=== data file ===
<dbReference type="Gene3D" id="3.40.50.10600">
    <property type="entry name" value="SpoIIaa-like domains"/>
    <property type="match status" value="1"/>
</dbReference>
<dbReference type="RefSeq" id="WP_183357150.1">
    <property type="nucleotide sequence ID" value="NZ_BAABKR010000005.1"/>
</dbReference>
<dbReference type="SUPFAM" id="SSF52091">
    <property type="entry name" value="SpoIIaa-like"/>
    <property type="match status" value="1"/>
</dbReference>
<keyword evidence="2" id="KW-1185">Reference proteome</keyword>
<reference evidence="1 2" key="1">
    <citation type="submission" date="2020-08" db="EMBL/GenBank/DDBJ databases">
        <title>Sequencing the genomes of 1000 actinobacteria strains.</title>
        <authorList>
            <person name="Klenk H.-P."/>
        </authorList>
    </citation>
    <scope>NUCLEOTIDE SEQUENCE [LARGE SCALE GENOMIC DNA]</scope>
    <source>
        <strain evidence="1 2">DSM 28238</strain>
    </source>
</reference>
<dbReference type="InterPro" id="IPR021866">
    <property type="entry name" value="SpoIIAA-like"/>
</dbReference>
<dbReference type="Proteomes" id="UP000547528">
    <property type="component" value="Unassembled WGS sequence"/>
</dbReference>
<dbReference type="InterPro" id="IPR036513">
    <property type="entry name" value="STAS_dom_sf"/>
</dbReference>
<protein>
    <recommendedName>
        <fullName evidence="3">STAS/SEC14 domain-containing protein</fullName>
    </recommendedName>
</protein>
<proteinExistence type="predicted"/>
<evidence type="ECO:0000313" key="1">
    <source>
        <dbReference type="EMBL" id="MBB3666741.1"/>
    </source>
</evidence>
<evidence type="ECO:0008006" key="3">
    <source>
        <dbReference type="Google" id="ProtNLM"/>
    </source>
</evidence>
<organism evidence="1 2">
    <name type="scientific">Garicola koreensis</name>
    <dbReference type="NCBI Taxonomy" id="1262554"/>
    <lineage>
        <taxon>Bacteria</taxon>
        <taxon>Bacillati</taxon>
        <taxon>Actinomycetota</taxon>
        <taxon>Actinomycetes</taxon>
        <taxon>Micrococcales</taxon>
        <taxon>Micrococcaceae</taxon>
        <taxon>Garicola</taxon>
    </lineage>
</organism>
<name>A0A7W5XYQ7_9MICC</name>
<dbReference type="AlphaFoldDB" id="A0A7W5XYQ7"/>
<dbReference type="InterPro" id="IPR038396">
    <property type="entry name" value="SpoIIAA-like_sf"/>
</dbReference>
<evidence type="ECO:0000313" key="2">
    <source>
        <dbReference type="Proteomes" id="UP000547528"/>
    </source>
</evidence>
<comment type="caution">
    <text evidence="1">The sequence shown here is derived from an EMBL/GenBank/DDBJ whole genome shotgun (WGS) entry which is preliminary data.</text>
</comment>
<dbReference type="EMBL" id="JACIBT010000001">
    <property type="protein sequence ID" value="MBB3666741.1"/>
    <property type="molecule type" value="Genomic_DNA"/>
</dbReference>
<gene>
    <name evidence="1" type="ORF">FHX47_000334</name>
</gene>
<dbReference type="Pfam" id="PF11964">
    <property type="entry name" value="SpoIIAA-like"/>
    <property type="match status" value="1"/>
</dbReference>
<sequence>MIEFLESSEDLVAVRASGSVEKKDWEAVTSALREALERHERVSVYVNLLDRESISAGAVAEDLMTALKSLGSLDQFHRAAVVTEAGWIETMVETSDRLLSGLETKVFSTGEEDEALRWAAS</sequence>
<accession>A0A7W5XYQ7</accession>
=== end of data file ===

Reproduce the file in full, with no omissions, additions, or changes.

<dbReference type="Gene3D" id="3.40.50.10600">
    <property type="entry name" value="SpoIIaa-like domains"/>
    <property type="match status" value="1"/>
</dbReference>
<dbReference type="RefSeq" id="WP_183357150.1">
    <property type="nucleotide sequence ID" value="NZ_BAABKR010000005.1"/>
</dbReference>
<dbReference type="SUPFAM" id="SSF52091">
    <property type="entry name" value="SpoIIaa-like"/>
    <property type="match status" value="1"/>
</dbReference>
<keyword evidence="2" id="KW-1185">Reference proteome</keyword>
<reference evidence="1 2" key="1">
    <citation type="submission" date="2020-08" db="EMBL/GenBank/DDBJ databases">
        <title>Sequencing the genomes of 1000 actinobacteria strains.</title>
        <authorList>
            <person name="Klenk H.-P."/>
        </authorList>
    </citation>
    <scope>NUCLEOTIDE SEQUENCE [LARGE SCALE GENOMIC DNA]</scope>
    <source>
        <strain evidence="1 2">DSM 28238</strain>
    </source>
</reference>
<dbReference type="InterPro" id="IPR021866">
    <property type="entry name" value="SpoIIAA-like"/>
</dbReference>
<dbReference type="Proteomes" id="UP000547528">
    <property type="component" value="Unassembled WGS sequence"/>
</dbReference>
<dbReference type="InterPro" id="IPR036513">
    <property type="entry name" value="STAS_dom_sf"/>
</dbReference>
<protein>
    <recommendedName>
        <fullName evidence="3">STAS/SEC14 domain-containing protein</fullName>
    </recommendedName>
</protein>
<proteinExistence type="predicted"/>
<evidence type="ECO:0000313" key="1">
    <source>
        <dbReference type="EMBL" id="MBB3666741.1"/>
    </source>
</evidence>
<evidence type="ECO:0008006" key="3">
    <source>
        <dbReference type="Google" id="ProtNLM"/>
    </source>
</evidence>
<organism evidence="1 2">
    <name type="scientific">Garicola koreensis</name>
    <dbReference type="NCBI Taxonomy" id="1262554"/>
    <lineage>
        <taxon>Bacteria</taxon>
        <taxon>Bacillati</taxon>
        <taxon>Actinomycetota</taxon>
        <taxon>Actinomycetes</taxon>
        <taxon>Micrococcales</taxon>
        <taxon>Micrococcaceae</taxon>
        <taxon>Garicola</taxon>
    </lineage>
</organism>
<name>A0A7W5XYQ7_9MICC</name>
<dbReference type="AlphaFoldDB" id="A0A7W5XYQ7"/>
<dbReference type="InterPro" id="IPR038396">
    <property type="entry name" value="SpoIIAA-like_sf"/>
</dbReference>
<evidence type="ECO:0000313" key="2">
    <source>
        <dbReference type="Proteomes" id="UP000547528"/>
    </source>
</evidence>
<comment type="caution">
    <text evidence="1">The sequence shown here is derived from an EMBL/GenBank/DDBJ whole genome shotgun (WGS) entry which is preliminary data.</text>
</comment>
<dbReference type="EMBL" id="JACIBT010000001">
    <property type="protein sequence ID" value="MBB3666741.1"/>
    <property type="molecule type" value="Genomic_DNA"/>
</dbReference>
<gene>
    <name evidence="1" type="ORF">FHX47_000334</name>
</gene>
<dbReference type="Pfam" id="PF11964">
    <property type="entry name" value="SpoIIAA-like"/>
    <property type="match status" value="1"/>
</dbReference>
<sequence>MIEFLESSEDLVAVRASGSVEKKDWEAVTSALREALERHERVSVYVNLLDRESISAGAVAEDLMTALKSLGSLDQFHRAAVVTEAGWIETMVETSDRLLSGLETKVFSTGEEDEALRWAAS</sequence>
<accession>A0A7W5XYQ7</accession>